Puerto Rico's governor lobbies Congress against statehood

Puerto Rico Governor Alejandro Garcia-Padilla (D) has asked dozens of members of the U.S. House of Representatives to withdraw their support for legislation aimed at making Puerto Rico the 51st state.

Puerto Rico's delegate to Congress, Rep. Pedro Pierluisi (D), has sponsored the Puerto Rico Status Resolution Act, a bill that has 125 cosponsors, mostly Democrats. That bill authorizes Puerto Rico to hold a new vote on statehood, and if a majority agrees, the U.S. president would be required to submit legislation to Congress admitting Puerto Rico as a state.

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But Garcia, who was elected in 2012, is known to oppose statehood for the island, and asked members just before Thanksgiving to remove their names from Pierluisi's bill. Garcia's letter was first reported earlier today by the Puerto Rico Report, a non-profit organization that covers issues related to Puerto Rico's status as a territory.

The letter says Garcia is committed to an open and transparent process on the question of Puerto Rico's status. But it says Pierluisi's bill would essentially force statehood on the island and toss aside other options.

"Recently, the delegate who introduced H.R. 2000 openly stated that co-sponsorship of that bill equals… an endorsement for statehood," he wrote. "This is the latest and most overt admission that H.R. 2000 is drafted towards excluding all other options.

"As Congress moves to consider the question of Puerto Rico's political status, I urge you to show your support for a free, fair and transparent referendum process by withdrawing your co-sponsorship of H.R. 2000."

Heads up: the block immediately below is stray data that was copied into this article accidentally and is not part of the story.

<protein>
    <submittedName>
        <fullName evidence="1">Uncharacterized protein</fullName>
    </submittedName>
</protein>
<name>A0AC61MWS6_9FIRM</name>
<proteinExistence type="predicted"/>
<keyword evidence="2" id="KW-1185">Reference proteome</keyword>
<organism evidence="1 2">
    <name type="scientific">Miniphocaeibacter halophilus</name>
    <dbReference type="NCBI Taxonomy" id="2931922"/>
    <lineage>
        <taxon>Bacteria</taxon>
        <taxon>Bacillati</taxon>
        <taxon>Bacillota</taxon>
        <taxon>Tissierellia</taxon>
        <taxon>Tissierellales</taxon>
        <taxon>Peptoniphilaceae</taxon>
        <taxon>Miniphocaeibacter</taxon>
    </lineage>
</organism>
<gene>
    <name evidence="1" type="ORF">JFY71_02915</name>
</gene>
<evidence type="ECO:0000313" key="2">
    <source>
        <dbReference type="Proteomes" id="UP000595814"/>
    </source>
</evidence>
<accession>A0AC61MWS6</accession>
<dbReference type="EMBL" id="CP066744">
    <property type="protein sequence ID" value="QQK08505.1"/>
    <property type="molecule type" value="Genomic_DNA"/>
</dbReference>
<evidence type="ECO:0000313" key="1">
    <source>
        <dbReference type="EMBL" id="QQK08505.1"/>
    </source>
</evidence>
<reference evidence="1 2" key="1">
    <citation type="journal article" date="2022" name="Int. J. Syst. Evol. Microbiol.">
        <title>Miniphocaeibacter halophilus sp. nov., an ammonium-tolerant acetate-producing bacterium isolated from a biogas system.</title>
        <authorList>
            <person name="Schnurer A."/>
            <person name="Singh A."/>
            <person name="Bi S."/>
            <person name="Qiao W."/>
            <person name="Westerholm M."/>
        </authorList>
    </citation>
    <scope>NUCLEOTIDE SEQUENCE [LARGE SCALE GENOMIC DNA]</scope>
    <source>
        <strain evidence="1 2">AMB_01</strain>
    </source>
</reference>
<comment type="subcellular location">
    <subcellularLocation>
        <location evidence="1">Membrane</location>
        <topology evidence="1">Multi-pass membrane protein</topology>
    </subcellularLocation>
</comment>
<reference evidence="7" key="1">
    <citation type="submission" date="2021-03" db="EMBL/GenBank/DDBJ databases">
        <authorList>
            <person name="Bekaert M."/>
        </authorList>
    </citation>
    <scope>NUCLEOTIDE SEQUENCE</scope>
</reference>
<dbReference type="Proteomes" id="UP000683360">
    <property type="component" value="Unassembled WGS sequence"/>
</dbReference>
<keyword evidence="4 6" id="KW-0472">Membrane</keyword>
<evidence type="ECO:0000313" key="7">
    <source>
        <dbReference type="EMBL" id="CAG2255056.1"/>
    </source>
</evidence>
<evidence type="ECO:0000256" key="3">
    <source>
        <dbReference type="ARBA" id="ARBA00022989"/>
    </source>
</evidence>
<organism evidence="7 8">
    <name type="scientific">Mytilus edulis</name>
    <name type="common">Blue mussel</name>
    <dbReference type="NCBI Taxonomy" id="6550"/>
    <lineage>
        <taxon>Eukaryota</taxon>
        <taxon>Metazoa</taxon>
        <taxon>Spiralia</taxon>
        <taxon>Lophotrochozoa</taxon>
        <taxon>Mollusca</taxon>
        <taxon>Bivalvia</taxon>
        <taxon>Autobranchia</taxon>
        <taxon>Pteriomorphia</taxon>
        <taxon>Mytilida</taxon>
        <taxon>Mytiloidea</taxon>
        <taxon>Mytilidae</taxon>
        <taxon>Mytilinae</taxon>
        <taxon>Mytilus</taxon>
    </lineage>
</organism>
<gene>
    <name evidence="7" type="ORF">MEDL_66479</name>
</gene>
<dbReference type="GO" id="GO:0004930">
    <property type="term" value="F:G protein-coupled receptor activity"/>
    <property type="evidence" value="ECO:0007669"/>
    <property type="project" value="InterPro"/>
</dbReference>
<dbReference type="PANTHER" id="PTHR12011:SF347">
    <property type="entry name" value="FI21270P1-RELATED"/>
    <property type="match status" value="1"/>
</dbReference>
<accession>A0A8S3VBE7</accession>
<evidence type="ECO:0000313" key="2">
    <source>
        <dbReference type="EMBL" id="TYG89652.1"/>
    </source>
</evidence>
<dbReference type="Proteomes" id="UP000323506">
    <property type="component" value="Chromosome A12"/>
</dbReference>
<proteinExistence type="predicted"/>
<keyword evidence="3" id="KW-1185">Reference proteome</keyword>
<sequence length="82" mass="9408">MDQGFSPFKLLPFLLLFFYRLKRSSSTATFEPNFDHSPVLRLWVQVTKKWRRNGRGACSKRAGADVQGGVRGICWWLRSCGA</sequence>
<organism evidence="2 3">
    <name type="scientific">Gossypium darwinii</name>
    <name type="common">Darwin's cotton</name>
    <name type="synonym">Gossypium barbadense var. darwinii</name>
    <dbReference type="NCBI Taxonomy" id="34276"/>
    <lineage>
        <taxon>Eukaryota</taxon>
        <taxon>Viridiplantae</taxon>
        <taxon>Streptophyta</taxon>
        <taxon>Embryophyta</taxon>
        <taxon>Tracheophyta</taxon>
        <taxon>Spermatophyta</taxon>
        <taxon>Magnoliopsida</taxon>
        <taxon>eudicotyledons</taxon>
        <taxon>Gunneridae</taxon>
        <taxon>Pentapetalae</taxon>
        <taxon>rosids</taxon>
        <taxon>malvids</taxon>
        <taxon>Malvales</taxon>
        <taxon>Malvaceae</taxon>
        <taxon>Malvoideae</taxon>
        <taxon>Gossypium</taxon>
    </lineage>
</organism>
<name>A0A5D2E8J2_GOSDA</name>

The question of what status Puerto Rico wants has been muddled since last year. Puerto Rico's former governor, Luis Fortuno (R ), favored statehood for the island, but he was defeated by Garcia in 2012.

However, Garcia's victory happened in the same election that saw a majority of voters choose statehood in a referendum question on the island's political status.

Despite that referendum, congressional aides said the U.S. Congress was not likely to consider any legislation pushing statehood for Puerto Rico, in large part because of Garcia's victory. Soon after his victory, a House aide noted that "the new government doesn't support statehood," which meant Congress was unlikely to act.

Aides also noted that the 2012 ballot didn't include other non-statehood options, which many said created a misimpression that there is now solid support for statehood on the island.

Garcia's letter said the question is still "deeply divisive" on the island, and said many, himself included, "prefer to maintain and develop our Commonwealth status."

Pierluisi said in response to the letter that so far, no one has heeded Garcia's call to withdraw support from the bill.

"The Governor or his representative in Washington has written multiple letters urging members of Congress not to cosponsor H.R. 2000," he said in a statement to The Hill. "Nonetheless, 125 Members have cosponsored the bill.

"The Governor is now asking those Members to withdraw their cosponsorship. At this juncture, we are not aware of any Member who has gone to the House floor to ask that they be removed as a cosponsor of H.R. 2000."

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